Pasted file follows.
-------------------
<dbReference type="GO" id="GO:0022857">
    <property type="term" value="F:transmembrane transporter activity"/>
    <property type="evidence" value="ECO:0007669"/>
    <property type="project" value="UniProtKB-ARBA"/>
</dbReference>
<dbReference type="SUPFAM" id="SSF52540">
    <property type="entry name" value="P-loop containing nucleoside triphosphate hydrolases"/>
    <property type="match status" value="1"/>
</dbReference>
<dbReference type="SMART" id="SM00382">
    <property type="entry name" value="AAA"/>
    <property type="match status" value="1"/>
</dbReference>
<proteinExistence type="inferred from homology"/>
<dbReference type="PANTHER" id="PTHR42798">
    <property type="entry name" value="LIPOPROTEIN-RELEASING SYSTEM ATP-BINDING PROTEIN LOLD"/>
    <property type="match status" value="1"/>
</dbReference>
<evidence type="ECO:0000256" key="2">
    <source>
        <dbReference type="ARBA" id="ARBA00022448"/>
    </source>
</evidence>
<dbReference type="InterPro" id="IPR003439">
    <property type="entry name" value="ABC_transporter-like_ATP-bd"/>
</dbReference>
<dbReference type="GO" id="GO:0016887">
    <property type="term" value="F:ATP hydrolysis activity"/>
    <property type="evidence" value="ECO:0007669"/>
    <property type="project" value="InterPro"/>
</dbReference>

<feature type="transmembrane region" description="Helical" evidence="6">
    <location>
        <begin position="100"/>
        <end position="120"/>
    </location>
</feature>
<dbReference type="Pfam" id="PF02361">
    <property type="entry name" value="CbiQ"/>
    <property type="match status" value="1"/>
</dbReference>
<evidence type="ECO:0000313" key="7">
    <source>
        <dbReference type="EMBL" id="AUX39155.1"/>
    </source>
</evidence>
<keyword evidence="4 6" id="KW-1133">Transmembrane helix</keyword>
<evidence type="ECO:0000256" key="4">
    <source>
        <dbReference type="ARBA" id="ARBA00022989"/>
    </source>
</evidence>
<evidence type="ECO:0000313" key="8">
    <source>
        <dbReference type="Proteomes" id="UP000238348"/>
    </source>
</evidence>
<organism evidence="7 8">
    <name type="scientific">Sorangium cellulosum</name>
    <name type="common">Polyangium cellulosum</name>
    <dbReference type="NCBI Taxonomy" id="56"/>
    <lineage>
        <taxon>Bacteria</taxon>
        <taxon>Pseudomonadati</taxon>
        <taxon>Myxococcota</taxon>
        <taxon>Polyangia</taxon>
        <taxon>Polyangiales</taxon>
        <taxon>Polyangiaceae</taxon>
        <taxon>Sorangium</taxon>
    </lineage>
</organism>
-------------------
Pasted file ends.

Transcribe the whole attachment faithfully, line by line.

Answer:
<dbReference type="GO" id="GO:0022857">
    <property type="term" value="F:transmembrane transporter activity"/>
    <property type="evidence" value="ECO:0007669"/>
    <property type="project" value="UniProtKB-ARBA"/>
</dbReference>
<dbReference type="SUPFAM" id="SSF52540">
    <property type="entry name" value="P-loop containing nucleoside triphosphate hydrolases"/>
    <property type="match status" value="1"/>
</dbReference>
<dbReference type="SMART" id="SM00382">
    <property type="entry name" value="AAA"/>
    <property type="match status" value="1"/>
</dbReference>
<proteinExistence type="inferred from homology"/>
<dbReference type="PANTHER" id="PTHR42798">
    <property type="entry name" value="LIPOPROTEIN-RELEASING SYSTEM ATP-BINDING PROTEIN LOLD"/>
    <property type="match status" value="1"/>
</dbReference>
<evidence type="ECO:0000256" key="2">
    <source>
        <dbReference type="ARBA" id="ARBA00022448"/>
    </source>
</evidence>
<dbReference type="InterPro" id="IPR003439">
    <property type="entry name" value="ABC_transporter-like_ATP-bd"/>
</dbReference>
<dbReference type="GO" id="GO:0016887">
    <property type="term" value="F:ATP hydrolysis activity"/>
    <property type="evidence" value="ECO:0007669"/>
    <property type="project" value="InterPro"/>
</dbReference>

<feature type="transmembrane region" description="Helical" evidence="6">
    <location>
        <begin position="100"/>
        <end position="120"/>
    </location>
</feature>
<dbReference type="Pfam" id="PF02361">
    <property type="entry name" value="CbiQ"/>
    <property type="match status" value="1"/>
</dbReference>
<evidence type="ECO:0000313" key="7">
    <source>
        <dbReference type="EMBL" id="AUX39155.1"/>
    </source>
</evidence>
<keyword evidence="4 6" id="KW-1133">Transmembrane helix</keyword>
<evidence type="ECO:0000256" key="4">
    <source>
        <dbReference type="ARBA" id="ARBA00022989"/>
    </source>
</evidence>
<evidence type="ECO:0000313" key="8">
    <source>
        <dbReference type="Proteomes" id="UP000238348"/>
    </source>
</evidence>
<organism evidence="7 8">
    <name type="scientific">Sorangium cellulosum</name>
    <name type="common">Polyangium cellulosum</name>
    <dbReference type="NCBI Taxonomy" id="56"/>
    <lineage>
        <taxon>Bacteria</taxon>
        <taxon>Pseudomonadati</taxon>
        <taxon>Myxococcota</taxon>
        <taxon>Polyangia</taxon>
        <taxon>Polyangiales</taxon>
        <taxon>Polyangiaceae</taxon>
        <taxon>Sorangium</taxon>
    </lineage>
</organism>